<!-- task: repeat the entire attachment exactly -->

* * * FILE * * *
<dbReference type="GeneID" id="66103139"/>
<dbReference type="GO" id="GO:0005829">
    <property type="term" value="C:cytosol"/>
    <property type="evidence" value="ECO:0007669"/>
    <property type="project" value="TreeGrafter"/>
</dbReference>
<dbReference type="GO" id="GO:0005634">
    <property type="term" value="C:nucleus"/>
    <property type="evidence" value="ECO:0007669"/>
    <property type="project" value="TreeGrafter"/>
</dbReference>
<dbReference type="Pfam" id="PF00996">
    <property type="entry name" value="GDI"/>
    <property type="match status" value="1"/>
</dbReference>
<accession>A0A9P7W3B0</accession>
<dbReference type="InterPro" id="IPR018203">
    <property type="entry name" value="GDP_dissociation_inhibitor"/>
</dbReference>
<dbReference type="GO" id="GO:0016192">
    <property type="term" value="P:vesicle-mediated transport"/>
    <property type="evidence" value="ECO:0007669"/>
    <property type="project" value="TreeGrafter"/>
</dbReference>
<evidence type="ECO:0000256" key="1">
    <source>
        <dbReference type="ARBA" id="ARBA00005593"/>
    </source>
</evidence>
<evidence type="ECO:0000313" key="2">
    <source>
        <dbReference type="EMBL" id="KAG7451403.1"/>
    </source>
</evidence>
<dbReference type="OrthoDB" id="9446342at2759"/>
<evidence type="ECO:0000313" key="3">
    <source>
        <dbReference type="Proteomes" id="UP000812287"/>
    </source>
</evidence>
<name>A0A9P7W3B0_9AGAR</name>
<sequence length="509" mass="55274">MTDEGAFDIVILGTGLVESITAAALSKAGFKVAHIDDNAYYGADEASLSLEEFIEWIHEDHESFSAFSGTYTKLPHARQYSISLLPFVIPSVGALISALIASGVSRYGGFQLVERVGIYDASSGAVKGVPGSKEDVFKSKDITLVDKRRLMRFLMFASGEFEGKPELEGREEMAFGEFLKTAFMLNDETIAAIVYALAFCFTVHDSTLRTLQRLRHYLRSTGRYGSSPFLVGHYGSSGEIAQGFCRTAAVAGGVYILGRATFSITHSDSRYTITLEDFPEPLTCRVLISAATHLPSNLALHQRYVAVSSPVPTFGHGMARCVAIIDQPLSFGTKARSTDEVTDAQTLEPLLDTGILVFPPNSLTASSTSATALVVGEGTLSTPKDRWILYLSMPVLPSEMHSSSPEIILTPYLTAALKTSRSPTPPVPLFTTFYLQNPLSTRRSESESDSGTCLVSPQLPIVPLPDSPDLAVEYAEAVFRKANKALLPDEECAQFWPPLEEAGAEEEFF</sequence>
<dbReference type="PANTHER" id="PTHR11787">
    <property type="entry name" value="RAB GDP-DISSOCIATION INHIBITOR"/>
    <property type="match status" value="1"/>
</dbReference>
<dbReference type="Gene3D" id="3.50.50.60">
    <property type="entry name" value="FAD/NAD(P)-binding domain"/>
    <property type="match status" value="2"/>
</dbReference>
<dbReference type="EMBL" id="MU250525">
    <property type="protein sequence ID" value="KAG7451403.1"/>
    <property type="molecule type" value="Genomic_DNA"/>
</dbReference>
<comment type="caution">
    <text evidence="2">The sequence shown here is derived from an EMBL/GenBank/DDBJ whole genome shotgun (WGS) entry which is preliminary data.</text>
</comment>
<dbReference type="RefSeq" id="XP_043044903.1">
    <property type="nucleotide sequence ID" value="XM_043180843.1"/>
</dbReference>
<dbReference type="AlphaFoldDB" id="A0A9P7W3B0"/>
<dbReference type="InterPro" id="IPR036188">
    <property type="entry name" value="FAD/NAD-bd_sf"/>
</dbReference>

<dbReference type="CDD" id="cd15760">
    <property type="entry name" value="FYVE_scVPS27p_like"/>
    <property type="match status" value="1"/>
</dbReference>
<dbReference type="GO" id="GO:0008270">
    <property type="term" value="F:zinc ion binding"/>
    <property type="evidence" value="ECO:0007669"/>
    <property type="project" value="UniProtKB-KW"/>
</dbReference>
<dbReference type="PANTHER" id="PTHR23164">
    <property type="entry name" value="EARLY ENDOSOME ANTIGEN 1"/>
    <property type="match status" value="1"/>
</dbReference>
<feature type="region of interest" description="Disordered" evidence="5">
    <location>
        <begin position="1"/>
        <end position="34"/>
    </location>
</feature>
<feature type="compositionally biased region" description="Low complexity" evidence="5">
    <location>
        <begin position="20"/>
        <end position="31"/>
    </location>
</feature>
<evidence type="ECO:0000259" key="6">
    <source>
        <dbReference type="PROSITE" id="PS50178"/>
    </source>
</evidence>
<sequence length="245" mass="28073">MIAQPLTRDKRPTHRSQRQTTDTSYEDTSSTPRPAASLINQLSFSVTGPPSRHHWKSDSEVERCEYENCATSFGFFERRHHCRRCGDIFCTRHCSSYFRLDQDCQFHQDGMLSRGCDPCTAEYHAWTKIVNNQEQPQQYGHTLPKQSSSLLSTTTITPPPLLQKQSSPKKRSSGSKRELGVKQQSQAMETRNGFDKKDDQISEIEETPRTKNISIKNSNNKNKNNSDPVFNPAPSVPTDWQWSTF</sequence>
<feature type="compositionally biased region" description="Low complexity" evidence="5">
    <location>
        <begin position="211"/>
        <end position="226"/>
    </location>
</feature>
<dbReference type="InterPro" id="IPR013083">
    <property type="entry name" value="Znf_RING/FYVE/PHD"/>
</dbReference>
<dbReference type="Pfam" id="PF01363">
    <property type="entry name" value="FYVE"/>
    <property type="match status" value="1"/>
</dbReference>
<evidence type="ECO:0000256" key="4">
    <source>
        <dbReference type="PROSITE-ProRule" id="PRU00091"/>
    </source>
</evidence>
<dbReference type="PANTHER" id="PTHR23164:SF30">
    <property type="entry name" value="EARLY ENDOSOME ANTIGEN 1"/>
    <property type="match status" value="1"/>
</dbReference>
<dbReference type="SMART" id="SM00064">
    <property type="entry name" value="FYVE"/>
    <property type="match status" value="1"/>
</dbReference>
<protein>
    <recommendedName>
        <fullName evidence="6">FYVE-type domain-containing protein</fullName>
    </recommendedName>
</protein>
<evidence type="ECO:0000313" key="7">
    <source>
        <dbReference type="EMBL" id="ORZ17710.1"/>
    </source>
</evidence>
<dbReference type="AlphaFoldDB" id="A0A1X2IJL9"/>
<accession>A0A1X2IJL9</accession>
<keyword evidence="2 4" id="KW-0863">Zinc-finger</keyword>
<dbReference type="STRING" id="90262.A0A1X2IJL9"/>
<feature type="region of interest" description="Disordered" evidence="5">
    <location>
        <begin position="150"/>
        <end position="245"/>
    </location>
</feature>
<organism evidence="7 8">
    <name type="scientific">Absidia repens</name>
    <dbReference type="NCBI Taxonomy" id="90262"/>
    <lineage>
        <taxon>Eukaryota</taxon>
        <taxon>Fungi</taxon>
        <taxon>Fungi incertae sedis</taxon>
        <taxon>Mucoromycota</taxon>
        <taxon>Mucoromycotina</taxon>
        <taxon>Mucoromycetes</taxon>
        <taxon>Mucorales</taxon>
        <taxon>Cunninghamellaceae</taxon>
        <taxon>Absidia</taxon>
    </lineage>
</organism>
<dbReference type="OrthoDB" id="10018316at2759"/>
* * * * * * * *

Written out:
<dbReference type="GeneID" id="66103139"/>
<dbReference type="GO" id="GO:0005829">
    <property type="term" value="C:cytosol"/>
    <property type="evidence" value="ECO:0007669"/>
    <property type="project" value="TreeGrafter"/>
</dbReference>
<dbReference type="GO" id="GO:0005634">
    <property type="term" value="C:nucleus"/>
    <property type="evidence" value="ECO:0007669"/>
    <property type="project" value="TreeGrafter"/>
</dbReference>
<dbReference type="Pfam" id="PF00996">
    <property type="entry name" value="GDI"/>
    <property type="match status" value="1"/>
</dbReference>
<accession>A0A9P7W3B0</accession>
<dbReference type="InterPro" id="IPR018203">
    <property type="entry name" value="GDP_dissociation_inhibitor"/>
</dbReference>
<dbReference type="GO" id="GO:0016192">
    <property type="term" value="P:vesicle-mediated transport"/>
    <property type="evidence" value="ECO:0007669"/>
    <property type="project" value="TreeGrafter"/>
</dbReference>
<evidence type="ECO:0000256" key="1">
    <source>
        <dbReference type="ARBA" id="ARBA00005593"/>
    </source>
</evidence>
<evidence type="ECO:0000313" key="2">
    <source>
        <dbReference type="EMBL" id="KAG7451403.1"/>
    </source>
</evidence>
<dbReference type="OrthoDB" id="9446342at2759"/>
<evidence type="ECO:0000313" key="3">
    <source>
        <dbReference type="Proteomes" id="UP000812287"/>
    </source>
</evidence>
<name>A0A9P7W3B0_9AGAR</name>
<sequence length="509" mass="55274">MTDEGAFDIVILGTGLVESITAAALSKAGFKVAHIDDNAYYGADEASLSLEEFIEWIHEDHESFSAFSGTYTKLPHARQYSISLLPFVIPSVGALISALIASGVSRYGGFQLVERVGIYDASSGAVKGVPGSKEDVFKSKDITLVDKRRLMRFLMFASGEFEGKPELEGREEMAFGEFLKTAFMLNDETIAAIVYALAFCFTVHDSTLRTLQRLRHYLRSTGRYGSSPFLVGHYGSSGEIAQGFCRTAAVAGGVYILGRATFSITHSDSRYTITLEDFPEPLTCRVLISAATHLPSNLALHQRYVAVSSPVPTFGHGMARCVAIIDQPLSFGTKARSTDEVTDAQTLEPLLDTGILVFPPNSLTASSTSATALVVGEGTLSTPKDRWILYLSMPVLPSEMHSSSPEIILTPYLTAALKTSRSPTPPVPLFTTFYLQNPLSTRRSESESDSGTCLVSPQLPIVPLPDSPDLAVEYAEAVFRKANKALLPDEECAQFWPPLEEAGAEEEFF</sequence>
<dbReference type="PANTHER" id="PTHR11787">
    <property type="entry name" value="RAB GDP-DISSOCIATION INHIBITOR"/>
    <property type="match status" value="1"/>
</dbReference>
<dbReference type="Gene3D" id="3.50.50.60">
    <property type="entry name" value="FAD/NAD(P)-binding domain"/>
    <property type="match status" value="2"/>
</dbReference>
<dbReference type="EMBL" id="MU250525">
    <property type="protein sequence ID" value="KAG7451403.1"/>
    <property type="molecule type" value="Genomic_DNA"/>
</dbReference>
<comment type="caution">
    <text evidence="2">The sequence shown here is derived from an EMBL/GenBank/DDBJ whole genome shotgun (WGS) entry which is preliminary data.</text>
</comment>
<dbReference type="RefSeq" id="XP_043044903.1">
    <property type="nucleotide sequence ID" value="XM_043180843.1"/>
</dbReference>
<dbReference type="AlphaFoldDB" id="A0A9P7W3B0"/>
<dbReference type="InterPro" id="IPR036188">
    <property type="entry name" value="FAD/NAD-bd_sf"/>
</dbReference>

<dbReference type="CDD" id="cd15760">
    <property type="entry name" value="FYVE_scVPS27p_like"/>
    <property type="match status" value="1"/>
</dbReference>
<dbReference type="GO" id="GO:0008270">
    <property type="term" value="F:zinc ion binding"/>
    <property type="evidence" value="ECO:0007669"/>
    <property type="project" value="UniProtKB-KW"/>
</dbReference>
<dbReference type="PANTHER" id="PTHR23164">
    <property type="entry name" value="EARLY ENDOSOME ANTIGEN 1"/>
    <property type="match status" value="1"/>
</dbReference>
<feature type="region of interest" description="Disordered" evidence="5">
    <location>
        <begin position="1"/>
        <end position="34"/>
    </location>
</feature>
<feature type="compositionally biased region" description="Low complexity" evidence="5">
    <location>
        <begin position="20"/>
        <end position="31"/>
    </location>
</feature>
<evidence type="ECO:0000259" key="6">
    <source>
        <dbReference type="PROSITE" id="PS50178"/>
    </source>
</evidence>
<sequence length="245" mass="28073">MIAQPLTRDKRPTHRSQRQTTDTSYEDTSSTPRPAASLINQLSFSVTGPPSRHHWKSDSEVERCEYENCATSFGFFERRHHCRRCGDIFCTRHCSSYFRLDQDCQFHQDGMLSRGCDPCTAEYHAWTKIVNNQEQPQQYGHTLPKQSSSLLSTTTITPPPLLQKQSSPKKRSSGSKRELGVKQQSQAMETRNGFDKKDDQISEIEETPRTKNISIKNSNNKNKNNSDPVFNPAPSVPTDWQWSTF</sequence>
<feature type="compositionally biased region" description="Low complexity" evidence="5">
    <location>
        <begin position="211"/>
        <end position="226"/>
    </location>
</feature>
<dbReference type="InterPro" id="IPR013083">
    <property type="entry name" value="Znf_RING/FYVE/PHD"/>
</dbReference>
<dbReference type="Pfam" id="PF01363">
    <property type="entry name" value="FYVE"/>
    <property type="match status" value="1"/>
</dbReference>
<evidence type="ECO:0000256" key="4">
    <source>
        <dbReference type="PROSITE-ProRule" id="PRU00091"/>
    </source>
</evidence>
<dbReference type="PANTHER" id="PTHR23164:SF30">
    <property type="entry name" value="EARLY ENDOSOME ANTIGEN 1"/>
    <property type="match status" value="1"/>
</dbReference>
<dbReference type="SMART" id="SM00064">
    <property type="entry name" value="FYVE"/>
    <property type="match status" value="1"/>
</dbReference>
<protein>
    <recommendedName>
        <fullName evidence="6">FYVE-type domain-containing protein</fullName>
    </recommendedName>
</protein>
<evidence type="ECO:0000313" key="7">
    <source>
        <dbReference type="EMBL" id="ORZ17710.1"/>
    </source>
</evidence>
<dbReference type="AlphaFoldDB" id="A0A1X2IJL9"/>
<accession>A0A1X2IJL9</accession>
<keyword evidence="2 4" id="KW-0863">Zinc-finger</keyword>
<dbReference type="STRING" id="90262.A0A1X2IJL9"/>
<feature type="region of interest" description="Disordered" evidence="5">
    <location>
        <begin position="150"/>
        <end position="245"/>
    </location>
</feature>
<organism evidence="7 8">
    <name type="scientific">Absidia repens</name>
    <dbReference type="NCBI Taxonomy" id="90262"/>
    <lineage>
        <taxon>Eukaryota</taxon>
        <taxon>Fungi</taxon>
        <taxon>Fungi incertae sedis</taxon>
        <taxon>Mucoromycota</taxon>
        <taxon>Mucoromycotina</taxon>
        <taxon>Mucoromycetes</taxon>
        <taxon>Mucorales</taxon>
        <taxon>Cunninghamellaceae</taxon>
        <taxon>Absidia</taxon>
    </lineage>
</organism>
<dbReference type="OrthoDB" id="10018316at2759"/>